Naseeruddin Shah said : I Don’t Accept the Reality of Commercial Films, Nor Do I Have Affection for Them.

He was among the most valuable actors for the major filmmakers of the 70s and the 80s. Naseeruddin Shah has covered a lot of ground in his nearly 45 years on screen. For much of the 90s and the 2000s, he regularly appeared in effective extended cameos and supporting roles that helped him move beyond his legacy of an unparalleled actor of the parallel cinema.

Now, having maintained a uniquely rarefied position in the Indian film industry, Shah reflects on his illustrious acting career that boasts of several path-breaking films including Nishant, Aakrosh, Mirch Masala, Albert Pinto Ko Gussa Kyon Ata Hai, Junoon, Mandi, Ardh Satya and Jaane Bhi Do Yaaro.

At the Indian Film Project, the actor spoke about his way of measuring the success of a film, how he was “shaken” after he didn’t get a single offer following his critically acclaimed performance in Nishant and what kept him away from the commercial cinema.

People spoke about my performance in ‘Nishant’ but they didn’t offer me any work. I didn’t get a single offer. It was very hurtful because I knew I’d done well. I still consider it one of my better performances in cinema because it meant a lot to me. I knew if I messed that up I was finished so I did my best and it was a wonderful part. Every actor in ‘Nishant’ got work after that. Shabana (Azmi) was already a star. Nishant heightened her star status. Smita (Patil) became the most desirable thing on the Hindi screen. Girish Karnard started singing in Hindi films which he denied but he did. Everybody got work except me. I got nothing. But I consoled myself with a thought— ‘Those who are not giving me work now are going to regret it some day.’ And then ‘Manthan’ happened that brought some recognition and a little bit of money. And then after Shyam Benegal’s ‘Junoon’, popular filmmakers saw my work and started casting me as the hysterical angry rebel.

If you succeed in doing what you set out to do. I consider a film successful if it succeeds in doing what it set out to do. I don’t expect social commentary from a David Dhawan film.

On staying away from commercial cinema, I don’t think I have ever been good in a commercial movie not that I didn’t try. Sometimes I tried too hard and other times I didn’t try at all. Frankly speaking, you’ve got to accept the reality of those movies and you have to have affection for them. Unfortunately, I do neither. And thus, I really don’t think the parts I played succeeded in any of those movies except ‘Tridev’.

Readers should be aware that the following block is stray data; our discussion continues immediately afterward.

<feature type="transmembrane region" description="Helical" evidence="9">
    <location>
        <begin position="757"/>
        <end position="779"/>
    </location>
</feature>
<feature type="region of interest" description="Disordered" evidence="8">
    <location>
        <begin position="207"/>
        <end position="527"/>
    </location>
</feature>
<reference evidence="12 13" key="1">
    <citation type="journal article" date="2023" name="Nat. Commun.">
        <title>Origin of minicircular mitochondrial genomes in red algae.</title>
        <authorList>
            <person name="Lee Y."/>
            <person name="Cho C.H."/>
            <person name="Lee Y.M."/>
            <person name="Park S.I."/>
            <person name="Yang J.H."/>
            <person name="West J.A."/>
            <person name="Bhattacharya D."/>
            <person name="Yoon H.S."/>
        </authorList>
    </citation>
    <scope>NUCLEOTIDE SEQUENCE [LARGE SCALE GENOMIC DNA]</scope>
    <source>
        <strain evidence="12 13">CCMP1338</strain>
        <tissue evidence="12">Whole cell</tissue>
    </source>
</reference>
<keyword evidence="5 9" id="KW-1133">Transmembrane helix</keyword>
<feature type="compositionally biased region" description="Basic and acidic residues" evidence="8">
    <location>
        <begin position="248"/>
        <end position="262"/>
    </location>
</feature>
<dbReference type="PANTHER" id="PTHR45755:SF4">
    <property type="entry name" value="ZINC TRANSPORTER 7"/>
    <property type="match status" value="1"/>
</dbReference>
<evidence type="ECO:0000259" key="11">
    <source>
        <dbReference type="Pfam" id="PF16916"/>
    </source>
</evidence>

However, it did bother me that in the better commercial movies I was not considered. But it didn’t kill me because there were several other interesting things that I was doing either in the alternate cinema or the theatre. I have to admit that I did want to be a popular hero. Anybody who becomes an actor wants to be popular. Any actor who denies that is lying. So, I did try and I failed. But I hadn’t set everything in stone to buy my success in commercial Hindi cinema. I didn’t ever imagine I’d become a huge star I just imagined that I’d be able to earn my living and luckily I’ve been able to do a little more than that.

I don’t approve of actors who won’t rehearse and say, ‘We’d perform spontaneously.’ Intuitive acting is only for intuitive reaction which are used only in the preparation stage. Method acting is generally misunderstood. It’s importance has been exaggerated by the Americans who claim that they literally become characters which is absolute nonsense. I don’t subscribe to this becoming a character. I don’t think an actor can become a character and actors should not become characters.

As a thinking actor, satisfaction is something that you’re destined to never have. One always looks back and thinks of things one did several years ago. I do that. There are several roles which I receive praise for which I think I could have done better had I known as much as I do now.

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